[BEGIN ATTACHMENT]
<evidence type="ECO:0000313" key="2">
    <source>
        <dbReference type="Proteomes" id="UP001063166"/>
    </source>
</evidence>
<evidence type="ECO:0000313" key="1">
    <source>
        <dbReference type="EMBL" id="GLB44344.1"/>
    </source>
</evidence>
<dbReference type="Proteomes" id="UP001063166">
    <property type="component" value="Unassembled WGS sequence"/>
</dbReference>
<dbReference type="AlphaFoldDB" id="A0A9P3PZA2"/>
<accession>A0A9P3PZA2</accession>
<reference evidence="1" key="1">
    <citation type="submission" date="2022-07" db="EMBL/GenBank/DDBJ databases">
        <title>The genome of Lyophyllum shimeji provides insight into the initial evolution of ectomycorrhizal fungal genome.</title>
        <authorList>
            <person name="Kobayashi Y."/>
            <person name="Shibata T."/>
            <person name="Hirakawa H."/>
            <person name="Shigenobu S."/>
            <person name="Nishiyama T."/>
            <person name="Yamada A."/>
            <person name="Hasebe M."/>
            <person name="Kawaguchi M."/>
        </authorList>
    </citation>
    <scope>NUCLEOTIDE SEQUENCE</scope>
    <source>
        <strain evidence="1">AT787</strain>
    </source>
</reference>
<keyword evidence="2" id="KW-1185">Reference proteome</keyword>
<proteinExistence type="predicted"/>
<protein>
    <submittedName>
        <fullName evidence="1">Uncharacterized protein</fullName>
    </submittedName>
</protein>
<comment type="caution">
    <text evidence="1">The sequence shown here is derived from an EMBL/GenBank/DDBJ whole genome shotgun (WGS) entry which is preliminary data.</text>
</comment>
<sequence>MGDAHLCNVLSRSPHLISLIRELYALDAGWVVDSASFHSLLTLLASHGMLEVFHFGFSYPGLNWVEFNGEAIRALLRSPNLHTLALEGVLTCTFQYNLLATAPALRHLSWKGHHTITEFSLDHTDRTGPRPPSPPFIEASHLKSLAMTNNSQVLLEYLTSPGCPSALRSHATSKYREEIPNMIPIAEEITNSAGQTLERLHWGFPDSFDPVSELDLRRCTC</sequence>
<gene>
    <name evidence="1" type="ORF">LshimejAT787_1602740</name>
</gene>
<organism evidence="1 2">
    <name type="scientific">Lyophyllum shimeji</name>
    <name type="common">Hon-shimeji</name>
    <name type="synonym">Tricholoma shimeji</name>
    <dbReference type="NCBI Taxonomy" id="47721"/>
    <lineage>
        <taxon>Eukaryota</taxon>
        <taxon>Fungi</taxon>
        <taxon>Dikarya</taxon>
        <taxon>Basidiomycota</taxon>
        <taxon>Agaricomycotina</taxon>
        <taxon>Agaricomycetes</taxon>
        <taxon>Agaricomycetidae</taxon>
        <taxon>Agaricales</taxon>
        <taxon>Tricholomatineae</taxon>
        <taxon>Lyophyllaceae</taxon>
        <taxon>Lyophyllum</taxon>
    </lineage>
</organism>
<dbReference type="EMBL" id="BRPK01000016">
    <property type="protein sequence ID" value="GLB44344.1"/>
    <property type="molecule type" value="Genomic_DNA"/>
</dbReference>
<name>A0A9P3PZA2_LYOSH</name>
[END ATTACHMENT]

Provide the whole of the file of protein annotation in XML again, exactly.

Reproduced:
<evidence type="ECO:0000313" key="2">
    <source>
        <dbReference type="Proteomes" id="UP001063166"/>
    </source>
</evidence>
<evidence type="ECO:0000313" key="1">
    <source>
        <dbReference type="EMBL" id="GLB44344.1"/>
    </source>
</evidence>
<dbReference type="Proteomes" id="UP001063166">
    <property type="component" value="Unassembled WGS sequence"/>
</dbReference>
<dbReference type="AlphaFoldDB" id="A0A9P3PZA2"/>
<accession>A0A9P3PZA2</accession>
<reference evidence="1" key="1">
    <citation type="submission" date="2022-07" db="EMBL/GenBank/DDBJ databases">
        <title>The genome of Lyophyllum shimeji provides insight into the initial evolution of ectomycorrhizal fungal genome.</title>
        <authorList>
            <person name="Kobayashi Y."/>
            <person name="Shibata T."/>
            <person name="Hirakawa H."/>
            <person name="Shigenobu S."/>
            <person name="Nishiyama T."/>
            <person name="Yamada A."/>
            <person name="Hasebe M."/>
            <person name="Kawaguchi M."/>
        </authorList>
    </citation>
    <scope>NUCLEOTIDE SEQUENCE</scope>
    <source>
        <strain evidence="1">AT787</strain>
    </source>
</reference>
<keyword evidence="2" id="KW-1185">Reference proteome</keyword>
<proteinExistence type="predicted"/>
<protein>
    <submittedName>
        <fullName evidence="1">Uncharacterized protein</fullName>
    </submittedName>
</protein>
<comment type="caution">
    <text evidence="1">The sequence shown here is derived from an EMBL/GenBank/DDBJ whole genome shotgun (WGS) entry which is preliminary data.</text>
</comment>
<sequence>MGDAHLCNVLSRSPHLISLIRELYALDAGWVVDSASFHSLLTLLASHGMLEVFHFGFSYPGLNWVEFNGEAIRALLRSPNLHTLALEGVLTCTFQYNLLATAPALRHLSWKGHHTITEFSLDHTDRTGPRPPSPPFIEASHLKSLAMTNNSQVLLEYLTSPGCPSALRSHATSKYREEIPNMIPIAEEITNSAGQTLERLHWGFPDSFDPVSELDLRRCTC</sequence>
<gene>
    <name evidence="1" type="ORF">LshimejAT787_1602740</name>
</gene>
<organism evidence="1 2">
    <name type="scientific">Lyophyllum shimeji</name>
    <name type="common">Hon-shimeji</name>
    <name type="synonym">Tricholoma shimeji</name>
    <dbReference type="NCBI Taxonomy" id="47721"/>
    <lineage>
        <taxon>Eukaryota</taxon>
        <taxon>Fungi</taxon>
        <taxon>Dikarya</taxon>
        <taxon>Basidiomycota</taxon>
        <taxon>Agaricomycotina</taxon>
        <taxon>Agaricomycetes</taxon>
        <taxon>Agaricomycetidae</taxon>
        <taxon>Agaricales</taxon>
        <taxon>Tricholomatineae</taxon>
        <taxon>Lyophyllaceae</taxon>
        <taxon>Lyophyllum</taxon>
    </lineage>
</organism>
<dbReference type="EMBL" id="BRPK01000016">
    <property type="protein sequence ID" value="GLB44344.1"/>
    <property type="molecule type" value="Genomic_DNA"/>
</dbReference>
<name>A0A9P3PZA2_LYOSH</name>